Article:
Home Facebook Related Friend Request Facebook Ban Warning – ‘Facebook Jail’

Friend Request Facebook Ban Warning – ‘Facebook Jail’

by Brett M. Christensen

Outline

Circulating Facebook post warns that users are getting suspended or banned from Facebook because people they have sent friend requests to have clicked “No” in response to the question “Do you know this person?”

Brief Analysis

It is true that Facebook users can be temporarily blocked from sending further friend requests if requests they have sent have been marked as unwelcome or gone unanswered. However, this warning message is nevertheless misleading and inaccurate. Blocks are generally temporary and only stop people from sending friend requests and messages until the block is lifted.

Example

Facebook Jail Post 1

Face Book Jail! Everyone needs to know how to avoid sending someone to Face Book Jail/Detention regarding FRIEND REQUESTS!

 

VERY IMPORTANT: PLEASE READ: Nice people are getting banned from facebook and it could happen to you, too – the reason is because when you get a friend request, if you click the “not now” button, you will automatically recieve a request from Facebook saying, “Do you know this person?” if you click no, that person will automatically be suspended from group chats, blocked from sending friend requests, and other nasty things for 7-30 days, and if it happens enough – permanently. So please.. if you get an unwanted friend request, just ignore it. If you accidentally click the “not now” button, then ignore the request from facebook asking if you know them – do not respond to it. Please pass this around so we can protect our friends (and ourselves!).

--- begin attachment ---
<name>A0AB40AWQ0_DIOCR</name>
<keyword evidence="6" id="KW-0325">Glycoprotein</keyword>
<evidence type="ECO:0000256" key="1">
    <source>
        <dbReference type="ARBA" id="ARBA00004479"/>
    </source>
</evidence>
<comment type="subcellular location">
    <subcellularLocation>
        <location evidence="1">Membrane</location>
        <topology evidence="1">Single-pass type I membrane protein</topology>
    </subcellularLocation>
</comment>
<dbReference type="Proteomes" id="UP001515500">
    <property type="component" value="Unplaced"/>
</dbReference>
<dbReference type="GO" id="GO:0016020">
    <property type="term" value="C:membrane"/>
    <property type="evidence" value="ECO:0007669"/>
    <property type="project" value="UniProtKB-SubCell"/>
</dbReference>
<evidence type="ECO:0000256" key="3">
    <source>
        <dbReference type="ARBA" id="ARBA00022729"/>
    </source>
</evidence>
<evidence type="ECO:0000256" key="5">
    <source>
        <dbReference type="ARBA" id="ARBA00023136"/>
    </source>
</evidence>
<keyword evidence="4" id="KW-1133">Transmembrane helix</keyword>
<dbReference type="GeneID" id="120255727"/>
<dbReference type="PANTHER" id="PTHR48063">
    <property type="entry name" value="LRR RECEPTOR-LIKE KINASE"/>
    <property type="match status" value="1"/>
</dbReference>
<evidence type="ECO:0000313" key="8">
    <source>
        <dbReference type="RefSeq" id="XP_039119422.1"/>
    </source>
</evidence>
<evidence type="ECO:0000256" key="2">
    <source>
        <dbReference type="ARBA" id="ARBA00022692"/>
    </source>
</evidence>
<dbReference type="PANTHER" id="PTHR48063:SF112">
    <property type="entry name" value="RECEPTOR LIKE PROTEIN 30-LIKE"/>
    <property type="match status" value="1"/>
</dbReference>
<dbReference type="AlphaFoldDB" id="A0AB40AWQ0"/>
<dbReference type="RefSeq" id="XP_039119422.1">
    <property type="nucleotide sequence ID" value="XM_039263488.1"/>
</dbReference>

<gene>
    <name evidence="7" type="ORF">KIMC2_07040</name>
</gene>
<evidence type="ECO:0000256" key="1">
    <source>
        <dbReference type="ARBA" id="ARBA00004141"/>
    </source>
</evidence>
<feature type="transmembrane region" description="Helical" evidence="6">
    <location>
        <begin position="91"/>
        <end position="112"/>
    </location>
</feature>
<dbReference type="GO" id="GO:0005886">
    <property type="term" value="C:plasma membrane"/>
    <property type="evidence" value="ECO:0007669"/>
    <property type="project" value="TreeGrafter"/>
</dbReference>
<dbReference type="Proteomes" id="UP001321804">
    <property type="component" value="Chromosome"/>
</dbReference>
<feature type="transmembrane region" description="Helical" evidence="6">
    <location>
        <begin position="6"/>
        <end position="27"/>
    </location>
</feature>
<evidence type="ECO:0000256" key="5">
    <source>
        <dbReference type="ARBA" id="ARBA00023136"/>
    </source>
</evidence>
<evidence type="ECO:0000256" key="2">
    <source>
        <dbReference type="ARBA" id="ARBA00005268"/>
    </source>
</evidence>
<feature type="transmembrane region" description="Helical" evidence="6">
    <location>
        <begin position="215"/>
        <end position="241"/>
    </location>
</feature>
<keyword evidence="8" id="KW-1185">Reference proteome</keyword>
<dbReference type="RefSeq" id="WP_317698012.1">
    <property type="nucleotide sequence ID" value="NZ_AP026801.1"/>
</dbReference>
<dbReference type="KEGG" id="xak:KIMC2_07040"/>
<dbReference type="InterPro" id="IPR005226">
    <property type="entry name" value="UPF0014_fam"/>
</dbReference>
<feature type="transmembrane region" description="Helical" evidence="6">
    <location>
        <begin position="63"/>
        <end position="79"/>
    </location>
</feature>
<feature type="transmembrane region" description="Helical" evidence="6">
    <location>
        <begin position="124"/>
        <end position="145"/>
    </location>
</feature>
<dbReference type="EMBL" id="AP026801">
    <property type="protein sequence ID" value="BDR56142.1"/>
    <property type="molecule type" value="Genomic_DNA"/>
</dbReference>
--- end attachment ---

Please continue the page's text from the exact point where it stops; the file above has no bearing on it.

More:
Facebook Jail Post 2

 

Detailed Analysis

According to this message, which is circulating rapidly around Facebook, “nice” people are getting banned from Facebook because of the way other users are responding to their friend requests. The message claims that if a user clicks the “Not Now” button in response to a friend request and then clicks “No” in answer to the question “Do you know this person?”, the sender of the request will automatically be blocked from sending further friend requests and have other account restrictions imposed.

It is certainly true that users who send friend requests to people they do not know can be temporarily blocked from sending further such requests. In its Help Center FAQ, Facebook notes:

Why am I blocked from sending friend requests on Facebook?

If you’re currently not able to send friend requests, this is usually because:

  • You recently sent a lot of friend requests.
  • Your past friend requests have gone unanswered.
  • Your past friend requests were marked as unwelcome.

Though we can’t lift the block early, it’s temporary and will end automatically within a few days.

However, the suggestion in the warning that the offending user will also be suspended from using other account functionality is unfounded.  As noted above, the block is only for friend requests and will be removed automatically with a few days.